Truck-related Federal Laws: Mandates Trucking Firms Should not Fail to Comply With

Due to the enormous size of freight trucks, also called big rigs or 18-wheelers, the government passed federal laws which everyone in the trucking industry, from owners to all truck-related workers, should strictly observe. These laws address different issues, such as proper truck maintenance, hiring and training of qualified drivers and other workers, and maximum number of hours of service.

There are thousands of big rigs, tractor trailers and semi-trucks that are driven on US roads and highways every day, making it quite impossible for anyone not to share the road with a few of these whenever he or she drives.

Because of the many accidents reported to the Insurance Institute for Highway Safety’s Highway Loss Data Institute and the US Department of Transportation and the large number of lawsuits (both) involving trucks, it is common for drivers of smaller vehicles to feel uncomfortable and threatened driving alongside these huge vehicles. A valid emotion, considering the fact that close to half a million accidents involving trucks occur every year – accidents that injure about 130,000 drivers and other vehicle occupants, and which cause the untimely death of more than 5,000 others.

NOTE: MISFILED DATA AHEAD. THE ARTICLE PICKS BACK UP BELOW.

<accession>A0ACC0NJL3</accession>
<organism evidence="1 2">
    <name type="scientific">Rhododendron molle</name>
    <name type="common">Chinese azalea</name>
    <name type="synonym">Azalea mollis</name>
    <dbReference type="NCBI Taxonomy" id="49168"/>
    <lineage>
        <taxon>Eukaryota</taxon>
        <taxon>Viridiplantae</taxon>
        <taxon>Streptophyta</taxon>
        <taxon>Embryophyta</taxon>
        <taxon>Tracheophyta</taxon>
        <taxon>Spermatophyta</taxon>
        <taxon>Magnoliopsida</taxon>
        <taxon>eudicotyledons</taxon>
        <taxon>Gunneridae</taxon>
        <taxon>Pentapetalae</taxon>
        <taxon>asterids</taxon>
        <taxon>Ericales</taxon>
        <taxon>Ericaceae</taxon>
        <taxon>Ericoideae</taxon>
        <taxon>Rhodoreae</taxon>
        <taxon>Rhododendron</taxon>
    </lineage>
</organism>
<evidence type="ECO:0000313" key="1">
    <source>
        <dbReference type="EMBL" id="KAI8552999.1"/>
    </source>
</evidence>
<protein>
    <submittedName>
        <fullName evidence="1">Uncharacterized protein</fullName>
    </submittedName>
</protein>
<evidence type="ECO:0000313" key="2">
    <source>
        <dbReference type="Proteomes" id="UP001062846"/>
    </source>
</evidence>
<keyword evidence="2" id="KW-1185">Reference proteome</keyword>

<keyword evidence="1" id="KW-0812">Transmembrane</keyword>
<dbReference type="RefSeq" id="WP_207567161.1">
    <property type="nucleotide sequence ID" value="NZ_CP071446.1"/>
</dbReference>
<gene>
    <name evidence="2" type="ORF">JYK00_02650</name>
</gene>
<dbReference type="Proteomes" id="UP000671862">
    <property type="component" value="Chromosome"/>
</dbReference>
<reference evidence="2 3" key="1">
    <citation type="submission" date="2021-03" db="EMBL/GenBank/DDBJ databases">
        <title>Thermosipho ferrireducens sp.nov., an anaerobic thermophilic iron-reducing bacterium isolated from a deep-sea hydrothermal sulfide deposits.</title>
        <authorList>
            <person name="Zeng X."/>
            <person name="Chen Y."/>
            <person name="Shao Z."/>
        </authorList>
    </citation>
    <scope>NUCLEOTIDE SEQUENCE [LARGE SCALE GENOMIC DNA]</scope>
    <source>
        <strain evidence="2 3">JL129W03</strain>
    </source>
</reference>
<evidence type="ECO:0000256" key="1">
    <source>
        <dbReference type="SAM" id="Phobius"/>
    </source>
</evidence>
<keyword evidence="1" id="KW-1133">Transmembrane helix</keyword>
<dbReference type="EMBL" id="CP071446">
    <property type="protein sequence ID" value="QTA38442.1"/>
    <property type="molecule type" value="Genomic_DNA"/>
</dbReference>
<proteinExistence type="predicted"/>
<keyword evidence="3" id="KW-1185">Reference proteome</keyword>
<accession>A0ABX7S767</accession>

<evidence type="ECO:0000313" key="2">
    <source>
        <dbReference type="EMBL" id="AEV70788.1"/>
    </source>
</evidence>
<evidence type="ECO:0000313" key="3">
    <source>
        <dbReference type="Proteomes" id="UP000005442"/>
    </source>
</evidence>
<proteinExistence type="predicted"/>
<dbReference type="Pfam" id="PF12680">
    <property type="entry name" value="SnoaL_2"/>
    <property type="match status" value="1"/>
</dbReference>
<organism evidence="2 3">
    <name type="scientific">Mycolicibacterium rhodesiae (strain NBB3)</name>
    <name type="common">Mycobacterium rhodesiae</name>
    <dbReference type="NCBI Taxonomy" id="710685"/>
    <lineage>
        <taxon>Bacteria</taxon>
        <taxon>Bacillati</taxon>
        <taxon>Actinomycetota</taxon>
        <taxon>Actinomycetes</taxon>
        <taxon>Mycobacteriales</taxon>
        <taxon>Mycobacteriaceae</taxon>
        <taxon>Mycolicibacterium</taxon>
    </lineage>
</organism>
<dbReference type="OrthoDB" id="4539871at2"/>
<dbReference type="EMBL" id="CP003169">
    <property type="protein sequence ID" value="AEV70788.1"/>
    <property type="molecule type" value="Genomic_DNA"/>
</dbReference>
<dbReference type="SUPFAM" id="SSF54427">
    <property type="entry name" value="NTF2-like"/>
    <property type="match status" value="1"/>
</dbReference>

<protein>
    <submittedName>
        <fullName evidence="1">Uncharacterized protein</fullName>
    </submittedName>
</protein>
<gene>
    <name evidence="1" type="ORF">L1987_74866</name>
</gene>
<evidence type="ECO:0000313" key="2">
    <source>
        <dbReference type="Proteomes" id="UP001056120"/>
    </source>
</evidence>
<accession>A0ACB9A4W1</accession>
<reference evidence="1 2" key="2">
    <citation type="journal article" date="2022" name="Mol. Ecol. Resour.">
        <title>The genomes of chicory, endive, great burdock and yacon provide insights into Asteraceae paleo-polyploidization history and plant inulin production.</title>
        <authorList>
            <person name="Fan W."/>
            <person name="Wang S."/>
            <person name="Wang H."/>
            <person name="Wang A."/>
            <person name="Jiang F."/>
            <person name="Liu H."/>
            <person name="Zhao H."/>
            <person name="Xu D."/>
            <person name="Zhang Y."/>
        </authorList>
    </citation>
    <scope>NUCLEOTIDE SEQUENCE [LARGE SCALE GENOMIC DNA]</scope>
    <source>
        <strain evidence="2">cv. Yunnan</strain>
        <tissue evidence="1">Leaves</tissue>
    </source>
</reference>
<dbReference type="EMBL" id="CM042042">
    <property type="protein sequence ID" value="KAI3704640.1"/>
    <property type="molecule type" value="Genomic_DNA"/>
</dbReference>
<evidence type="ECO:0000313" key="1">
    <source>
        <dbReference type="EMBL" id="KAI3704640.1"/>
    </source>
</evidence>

It is very common for trucks to be driven for thousands of miles at a time, an activity that results to two major concerns: fatigued and sleepy drivers, and essential truck parts (like the brakes and tires) that are subjected to greater wear and tear. These situations make it a must for trucking companies to: regularly check their vehicles to make sure that these will never be threats on the road as soon as these leave the (truck) depot; and, never require their drivers to drive more than the maximum 11 hours of service. These requirements are mandated by the Federal Motor Carrier Safety Administration (FMCSA), the US Department of Transportation agency that is tasked to ensure that crashes, injuries and deaths due to large trucks (and buses) are reduced.

Despite the FMCSA mandates, many trucking companies still remain negligent in their duty of making sure that their trucks are properly maintained. This negligence often leads to brake system failure and/or tire failure which, in turn cause tragic road accidents.

To many an Oklahoma personal injury lawyer, negligence is synonymous with potential dangers. In any type of profession, if there is someone negligent in his or her duties, then another, more likely than not, is bound to get hurt. Even courts see negligence as the common cause of all personal injuries and, since negligence can easily be dispelled by simple diligence, then personal injuries are always preventable occurrences.

Trucking firms are guilty of grave negligence whenever these, intentionally or unintentionally, fail to comply with federal laws aimed at keeping trucks from getting involved in tragic road accidents. This is why these are legally required by courts to compensate anyone who gets injured because of their irresponsible acts.

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